James Moffat left and Scott Pye joined a unique club of drivers during the 2018 Virgin Australia Supercars Championship – those with a single victory to their name.
Moffat had been a member since August 2013, when he won at Winton with Nissan, but checked out in October when he and Chaz Mostert claimed the Saturday Vodafone Gold Coast 600 race.
Pye, meanwhile, joined what is currently a 20-strong group in March, when he took out the Saturday evening race at Albert Park.
That was the Mobil 1 Boost Mobile Racing driver's 165th career start, having made his debut in the 2012 enduros.
In late-2017 there was an influx of new members, with Cameron Waters and Richie Stanaway's victory at Sandown, and Luke Youlden winning Bathurst alongside David Reynolds.
While Youlden still only has 52 Supercars Championship race starts to his name, having never raced full-time, his wait dwarfed Pye's.
That famous Bathurst victory with Erebus and Reynolds came in Youlden's 18th Bathurst start, his very first visit coming back in 2000.
So who else is in the club? Supercars.com runs you through the list.
David McKay, Gnoo Blas 1960
The Australian Touring Car Championship was contested as a single race between 1960 and '68.
That gives McKay's victory at Gnoo Blas driving a Jaguar Mk I in January 1960 a unique place in history, as the first ever race winner and champion in what we now call Supercars.
Bill Pitt, Lowood 1961
Pitt's record mirrors McKay's, his win also coming in a Jaguar, at Lowood in Queensland in September 1961 to become that year's champion.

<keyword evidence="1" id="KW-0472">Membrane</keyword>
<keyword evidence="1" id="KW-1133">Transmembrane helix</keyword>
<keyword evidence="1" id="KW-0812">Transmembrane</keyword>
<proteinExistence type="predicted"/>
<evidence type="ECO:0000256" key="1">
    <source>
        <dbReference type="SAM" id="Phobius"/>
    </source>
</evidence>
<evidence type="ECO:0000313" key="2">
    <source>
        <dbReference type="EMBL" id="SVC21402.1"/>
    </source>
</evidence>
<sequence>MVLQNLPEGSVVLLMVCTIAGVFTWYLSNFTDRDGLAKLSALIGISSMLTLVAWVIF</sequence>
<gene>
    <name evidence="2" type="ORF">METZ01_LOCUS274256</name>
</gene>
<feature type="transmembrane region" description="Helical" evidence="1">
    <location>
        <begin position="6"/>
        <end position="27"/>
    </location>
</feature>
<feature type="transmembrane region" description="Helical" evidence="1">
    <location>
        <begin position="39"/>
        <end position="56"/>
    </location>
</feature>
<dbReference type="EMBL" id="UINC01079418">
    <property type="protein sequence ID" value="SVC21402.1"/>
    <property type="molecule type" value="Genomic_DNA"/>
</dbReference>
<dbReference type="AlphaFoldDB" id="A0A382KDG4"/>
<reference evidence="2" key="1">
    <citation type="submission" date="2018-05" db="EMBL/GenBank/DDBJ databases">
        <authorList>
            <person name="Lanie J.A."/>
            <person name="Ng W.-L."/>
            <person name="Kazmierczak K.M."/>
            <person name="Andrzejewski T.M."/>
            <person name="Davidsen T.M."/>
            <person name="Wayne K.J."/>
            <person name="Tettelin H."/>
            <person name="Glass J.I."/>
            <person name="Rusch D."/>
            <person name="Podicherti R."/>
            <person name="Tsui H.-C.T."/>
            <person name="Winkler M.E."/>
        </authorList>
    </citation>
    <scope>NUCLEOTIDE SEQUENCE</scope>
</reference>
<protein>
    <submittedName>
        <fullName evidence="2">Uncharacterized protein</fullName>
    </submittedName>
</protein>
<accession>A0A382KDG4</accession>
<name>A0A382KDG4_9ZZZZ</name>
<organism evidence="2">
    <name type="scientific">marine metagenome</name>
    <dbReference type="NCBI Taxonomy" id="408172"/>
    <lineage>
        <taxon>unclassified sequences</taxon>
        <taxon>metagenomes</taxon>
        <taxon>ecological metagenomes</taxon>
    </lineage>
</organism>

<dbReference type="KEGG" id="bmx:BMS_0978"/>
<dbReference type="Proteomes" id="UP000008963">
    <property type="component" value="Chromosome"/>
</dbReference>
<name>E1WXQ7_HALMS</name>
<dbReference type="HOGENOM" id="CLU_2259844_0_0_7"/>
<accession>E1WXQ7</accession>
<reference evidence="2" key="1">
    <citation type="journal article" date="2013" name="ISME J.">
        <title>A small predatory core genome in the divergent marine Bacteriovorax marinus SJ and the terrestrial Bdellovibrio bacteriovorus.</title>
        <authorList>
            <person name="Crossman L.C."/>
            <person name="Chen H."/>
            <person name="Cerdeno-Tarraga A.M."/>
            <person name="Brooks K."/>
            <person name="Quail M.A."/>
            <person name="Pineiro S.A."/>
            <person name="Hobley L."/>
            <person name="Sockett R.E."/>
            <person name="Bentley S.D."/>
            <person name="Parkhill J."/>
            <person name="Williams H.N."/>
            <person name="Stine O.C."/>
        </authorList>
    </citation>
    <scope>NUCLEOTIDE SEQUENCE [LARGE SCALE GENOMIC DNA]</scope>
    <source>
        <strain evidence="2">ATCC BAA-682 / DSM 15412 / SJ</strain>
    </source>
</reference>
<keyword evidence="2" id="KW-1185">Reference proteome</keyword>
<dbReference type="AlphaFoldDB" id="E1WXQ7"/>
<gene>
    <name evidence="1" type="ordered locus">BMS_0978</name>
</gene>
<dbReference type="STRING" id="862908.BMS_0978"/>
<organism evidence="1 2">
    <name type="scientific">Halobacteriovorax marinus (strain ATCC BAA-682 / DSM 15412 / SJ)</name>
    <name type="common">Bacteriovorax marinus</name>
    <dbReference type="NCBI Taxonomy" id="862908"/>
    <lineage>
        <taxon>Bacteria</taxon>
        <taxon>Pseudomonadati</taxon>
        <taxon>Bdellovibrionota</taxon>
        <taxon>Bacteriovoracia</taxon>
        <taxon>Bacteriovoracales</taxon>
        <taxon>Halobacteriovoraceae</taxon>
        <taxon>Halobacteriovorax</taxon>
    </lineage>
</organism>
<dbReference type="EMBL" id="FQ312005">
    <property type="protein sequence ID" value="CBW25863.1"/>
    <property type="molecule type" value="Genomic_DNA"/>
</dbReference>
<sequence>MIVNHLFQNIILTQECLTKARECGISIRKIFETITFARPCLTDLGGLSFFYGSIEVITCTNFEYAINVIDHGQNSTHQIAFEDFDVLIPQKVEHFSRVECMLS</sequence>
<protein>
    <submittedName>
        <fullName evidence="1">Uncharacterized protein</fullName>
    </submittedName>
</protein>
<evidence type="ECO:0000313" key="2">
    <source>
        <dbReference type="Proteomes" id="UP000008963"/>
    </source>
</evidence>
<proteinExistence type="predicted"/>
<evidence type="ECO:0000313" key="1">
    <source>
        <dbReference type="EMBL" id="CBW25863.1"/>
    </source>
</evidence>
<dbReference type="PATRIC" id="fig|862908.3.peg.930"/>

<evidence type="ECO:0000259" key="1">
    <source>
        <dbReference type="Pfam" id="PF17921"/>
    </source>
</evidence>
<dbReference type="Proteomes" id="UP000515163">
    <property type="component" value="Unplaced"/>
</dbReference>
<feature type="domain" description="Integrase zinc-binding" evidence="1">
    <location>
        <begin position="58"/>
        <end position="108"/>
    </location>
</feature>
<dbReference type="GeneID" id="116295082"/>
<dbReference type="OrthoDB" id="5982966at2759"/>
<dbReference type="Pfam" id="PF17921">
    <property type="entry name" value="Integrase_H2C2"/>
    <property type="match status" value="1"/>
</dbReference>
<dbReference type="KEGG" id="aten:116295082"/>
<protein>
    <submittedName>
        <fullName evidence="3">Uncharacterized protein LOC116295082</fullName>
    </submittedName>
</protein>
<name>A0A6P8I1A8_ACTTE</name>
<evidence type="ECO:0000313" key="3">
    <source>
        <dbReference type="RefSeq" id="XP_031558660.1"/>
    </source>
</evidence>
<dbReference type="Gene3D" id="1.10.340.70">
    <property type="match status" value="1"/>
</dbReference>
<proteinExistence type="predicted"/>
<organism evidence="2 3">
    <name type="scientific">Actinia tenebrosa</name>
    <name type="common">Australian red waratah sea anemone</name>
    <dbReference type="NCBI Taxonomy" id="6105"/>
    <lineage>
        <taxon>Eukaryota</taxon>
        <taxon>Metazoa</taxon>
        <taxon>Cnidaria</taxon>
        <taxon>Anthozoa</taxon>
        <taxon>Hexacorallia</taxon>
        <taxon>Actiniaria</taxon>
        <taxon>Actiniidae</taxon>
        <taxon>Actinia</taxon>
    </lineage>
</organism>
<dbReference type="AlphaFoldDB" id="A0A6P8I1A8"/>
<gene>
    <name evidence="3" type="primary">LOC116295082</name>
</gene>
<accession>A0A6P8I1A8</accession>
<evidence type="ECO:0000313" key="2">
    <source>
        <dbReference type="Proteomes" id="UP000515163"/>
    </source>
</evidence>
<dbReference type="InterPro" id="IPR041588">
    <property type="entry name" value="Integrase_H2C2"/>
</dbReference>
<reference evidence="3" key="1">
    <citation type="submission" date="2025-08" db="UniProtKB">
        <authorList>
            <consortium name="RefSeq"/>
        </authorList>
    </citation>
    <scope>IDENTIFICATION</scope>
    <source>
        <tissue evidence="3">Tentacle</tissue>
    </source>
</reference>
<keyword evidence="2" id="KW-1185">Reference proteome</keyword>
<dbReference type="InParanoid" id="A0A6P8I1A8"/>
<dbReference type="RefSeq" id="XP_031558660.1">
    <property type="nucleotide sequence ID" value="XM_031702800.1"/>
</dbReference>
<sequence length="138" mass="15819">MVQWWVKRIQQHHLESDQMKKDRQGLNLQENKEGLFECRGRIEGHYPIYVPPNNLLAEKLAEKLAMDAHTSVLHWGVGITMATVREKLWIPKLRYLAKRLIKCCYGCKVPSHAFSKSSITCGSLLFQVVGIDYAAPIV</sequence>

Ray Gulson, Oran Park 1974
Amid the era-defining Brock-versus-Moffat rivalry, Gulson took an Alfa Romeo 2000 GTV to success at Oran Park.
It wasn't quite a giant-killing performance, though, with that weekend's format split into standalone races for under and over three-litre engines.
Gulson won the former, while Moffat beat Brock in the latter.
Charlie O’Brien, Amaroo Park 1976
O'Brien took a victory at Amaroo Park in his rookie season, 1976, driving an SLR 5000 Holden Torana.
Aged 21 years and 23 days at the time, he was finally bettered as the youngest-ever race winner by Rick Kelly's Bathurst win in 2003.
Lawrie Nelson, Oran Park 1979
Nelson's win aboard a Ford Capri Mk I is along the same lines as Gulson's five years earlier, with Oran Park again splitting the races based on engine capacity.
Peter Doulman, Amaroo Park 1993
The record books show Peter Doulman won the first race of 1993, driving a BMW M3, pictured above at Oran Park.
Alongside the then-new 5.0 litre V8 platform, two-litre touring cars continued to race as a class within the Australian Touring Car Championship.
The original idea was to have seperate under and over 2.0 litre heats before an all-in final, but that idea was scrapped after the Amaroo opener.
Craig Baird, Phillip Island 2000